sumption of impossibility which raised the demand for explanation in the first place, set forth conditions which actually did obtain. How do we choose between them? Presumably by asking the further question: Which means did the fielder actually employ in catching answer to which, Mr. McEvoy the ball?-our suggests, is really better referred to as an explanation 'how-actually* the fielder did it. Unless we are pre he the than ball, caught how-possibly to to all the go way asking how-actually, itmust be admitted, pared we shall be in danger of offering as the explanation of the catch we as all to do with at had which, might say, nothing something it-or, as some objectors have preferred to put it, something which was irrelevant to its causal explanation. It still does not follow, however, that what we do select as itself explain the catch why-necessarily, or that in one set of conditions as causally relevant we claim to regarding only itself is.No knowledge of the know what the full causal explanation relevant niust sufficient conditions of the catch is needed to rule unused helicop ters or trampolines out of its how-possibly explanation. What we do is a matter of about Mr. McEvoy's terminological recommendation no great importance. He would prefer to call an explanation by reference to something which was either not used or not there an and an explanation by reference to explanation how-possibly, was an which in fact used something explanation how-actually

find that there was a helicopter on the field at that point-or, the alternative a little more shall we say a trampoline, to make now two have We explanations how-possibly, both of plausible. the formal criterion of rebutting the pre which, besides meeting

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I prefer to mark the same (although still not why-necessarily). distinction by speaking of possible explanations how-possibly, and actual explanations how-possibly, reserving the term how-actually for a kind of explanation going far beyond the rebuttal of presump tions of impossibility.

IV Let me turn now to some criticisms offered by Jack Pitt. Pitt, like Passmore, denies that how-possibly explanations can ultimately be separated on any clear and acceptable principle from explana tions why. He begins by agreeing that the event to be explained "may be described as 'the centre-fielder caught the bair." The can consist "solely of question, he says, is whether the explanation statements describing prior to his catching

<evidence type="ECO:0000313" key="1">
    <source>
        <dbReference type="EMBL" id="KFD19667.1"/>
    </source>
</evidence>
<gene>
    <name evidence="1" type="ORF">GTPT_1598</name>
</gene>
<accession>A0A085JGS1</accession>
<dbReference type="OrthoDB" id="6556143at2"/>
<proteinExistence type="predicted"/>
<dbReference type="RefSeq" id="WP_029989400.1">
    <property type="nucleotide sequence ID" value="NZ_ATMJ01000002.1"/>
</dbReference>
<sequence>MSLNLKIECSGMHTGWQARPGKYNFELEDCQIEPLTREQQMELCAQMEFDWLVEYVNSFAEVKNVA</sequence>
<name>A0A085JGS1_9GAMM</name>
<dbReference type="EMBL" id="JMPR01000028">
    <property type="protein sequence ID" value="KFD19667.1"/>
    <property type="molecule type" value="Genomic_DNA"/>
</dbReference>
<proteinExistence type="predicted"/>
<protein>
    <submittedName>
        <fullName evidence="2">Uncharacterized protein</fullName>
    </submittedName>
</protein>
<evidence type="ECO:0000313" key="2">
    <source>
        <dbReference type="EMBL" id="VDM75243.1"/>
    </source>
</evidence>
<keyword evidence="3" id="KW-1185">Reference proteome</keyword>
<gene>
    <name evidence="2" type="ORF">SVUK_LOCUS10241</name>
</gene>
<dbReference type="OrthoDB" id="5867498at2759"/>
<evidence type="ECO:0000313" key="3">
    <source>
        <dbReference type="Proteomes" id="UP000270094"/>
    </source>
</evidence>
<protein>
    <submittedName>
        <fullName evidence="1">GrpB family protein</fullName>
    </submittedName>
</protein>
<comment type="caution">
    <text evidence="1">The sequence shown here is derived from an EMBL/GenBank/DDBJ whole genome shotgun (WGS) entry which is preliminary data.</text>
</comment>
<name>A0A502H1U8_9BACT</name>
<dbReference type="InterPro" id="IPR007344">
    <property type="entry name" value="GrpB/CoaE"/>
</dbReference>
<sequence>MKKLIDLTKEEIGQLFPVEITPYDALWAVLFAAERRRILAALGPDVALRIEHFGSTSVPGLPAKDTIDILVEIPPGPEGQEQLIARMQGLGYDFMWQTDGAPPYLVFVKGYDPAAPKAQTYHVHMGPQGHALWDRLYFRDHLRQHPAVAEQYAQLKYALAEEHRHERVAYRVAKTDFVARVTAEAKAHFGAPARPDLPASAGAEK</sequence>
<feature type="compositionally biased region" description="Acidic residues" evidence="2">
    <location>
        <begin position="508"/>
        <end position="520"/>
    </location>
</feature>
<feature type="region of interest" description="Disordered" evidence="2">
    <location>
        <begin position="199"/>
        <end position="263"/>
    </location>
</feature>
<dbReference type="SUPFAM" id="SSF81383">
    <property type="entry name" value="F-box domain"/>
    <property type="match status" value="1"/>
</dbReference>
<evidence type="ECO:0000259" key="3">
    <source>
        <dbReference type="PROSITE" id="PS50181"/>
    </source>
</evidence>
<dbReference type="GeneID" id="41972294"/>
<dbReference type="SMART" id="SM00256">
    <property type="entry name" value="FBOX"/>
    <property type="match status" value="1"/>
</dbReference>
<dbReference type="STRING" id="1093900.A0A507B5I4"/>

(a) the centre-fielder's activity immediately the ball, (the (b) the physical conditions It is ladder and the platform) which make his activity possible." Pitt's own view that the relevance of such considerations can be established only "by an appeal to an implicitly assumed generali zation." His own candidate, which he describes as a 'tendency law', is "People with considerable experience in catching fly-balls will, when having placed themselves in a certain proximity to a fly-ball, usually catch it."14 Now account

against this, my argument would, of course, be that no is taken by Pitt of the presumption-rebuttal pattern of the If the problem expressed by "That's impossible" explanation. arises, as it seems to, out of our thinking the fielder lacked the means of catching the ball, it is just not necessary, in order to remove precisely this difficulty, that we show that, given the means, we could conclude, in accordance with a tendency law, that the ball would

certainly, or very probably, be caught. Since we know that the ball was caught, the explanation would be just as good, of its type, if the strongest law we could justifiably assert were "Fielders occasionally, when within two feet of a fly ball, catch it." In fact, even "Fielders do it once a season" would be enough. If it is
i* "Generalizations 1959), 581-2. in Historical Explanation," Journal of Philosophy (June 18,